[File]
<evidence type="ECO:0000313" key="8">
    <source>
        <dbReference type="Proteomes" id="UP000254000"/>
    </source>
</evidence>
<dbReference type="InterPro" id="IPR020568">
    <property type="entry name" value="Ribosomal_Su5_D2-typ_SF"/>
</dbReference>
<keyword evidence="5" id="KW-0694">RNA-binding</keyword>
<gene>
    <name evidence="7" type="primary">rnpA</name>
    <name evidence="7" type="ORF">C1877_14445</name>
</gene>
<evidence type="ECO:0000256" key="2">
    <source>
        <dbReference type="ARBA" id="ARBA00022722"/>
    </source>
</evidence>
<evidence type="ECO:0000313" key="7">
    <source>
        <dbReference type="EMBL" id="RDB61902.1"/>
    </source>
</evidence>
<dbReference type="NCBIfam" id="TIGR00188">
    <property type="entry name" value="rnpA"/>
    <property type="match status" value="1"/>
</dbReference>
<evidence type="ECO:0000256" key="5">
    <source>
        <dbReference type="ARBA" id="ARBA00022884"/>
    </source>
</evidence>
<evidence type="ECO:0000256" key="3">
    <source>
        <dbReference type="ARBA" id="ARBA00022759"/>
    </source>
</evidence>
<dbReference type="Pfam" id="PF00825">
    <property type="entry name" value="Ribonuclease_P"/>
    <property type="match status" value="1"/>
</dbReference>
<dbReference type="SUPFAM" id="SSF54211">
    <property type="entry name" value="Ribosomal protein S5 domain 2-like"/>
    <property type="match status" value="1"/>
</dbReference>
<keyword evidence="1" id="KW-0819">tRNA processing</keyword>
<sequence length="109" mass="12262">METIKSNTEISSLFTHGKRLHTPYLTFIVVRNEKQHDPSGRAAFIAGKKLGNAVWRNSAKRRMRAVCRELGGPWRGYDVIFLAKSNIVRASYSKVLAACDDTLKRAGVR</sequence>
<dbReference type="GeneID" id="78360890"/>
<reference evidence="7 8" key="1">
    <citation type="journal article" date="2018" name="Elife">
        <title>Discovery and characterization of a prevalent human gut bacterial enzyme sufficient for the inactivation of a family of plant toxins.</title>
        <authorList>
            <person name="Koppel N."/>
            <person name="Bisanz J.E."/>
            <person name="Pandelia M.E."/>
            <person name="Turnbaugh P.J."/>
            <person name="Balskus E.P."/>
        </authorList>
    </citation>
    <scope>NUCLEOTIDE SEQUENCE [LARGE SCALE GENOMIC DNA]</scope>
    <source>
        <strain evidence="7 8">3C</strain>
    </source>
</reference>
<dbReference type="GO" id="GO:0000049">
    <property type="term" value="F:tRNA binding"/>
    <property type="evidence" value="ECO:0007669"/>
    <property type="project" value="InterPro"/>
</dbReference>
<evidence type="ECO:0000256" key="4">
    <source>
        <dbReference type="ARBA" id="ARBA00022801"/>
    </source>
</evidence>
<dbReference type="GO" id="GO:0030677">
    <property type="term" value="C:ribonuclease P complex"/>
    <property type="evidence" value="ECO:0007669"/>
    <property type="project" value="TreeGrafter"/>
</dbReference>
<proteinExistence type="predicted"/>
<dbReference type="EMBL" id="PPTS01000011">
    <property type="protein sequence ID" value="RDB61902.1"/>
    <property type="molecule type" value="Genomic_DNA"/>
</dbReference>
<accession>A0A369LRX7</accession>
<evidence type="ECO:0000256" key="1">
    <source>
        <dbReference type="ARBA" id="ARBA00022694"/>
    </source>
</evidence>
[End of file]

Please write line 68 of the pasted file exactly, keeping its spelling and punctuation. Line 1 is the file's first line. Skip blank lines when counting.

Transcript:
    <property type="project" value="InterPro"/>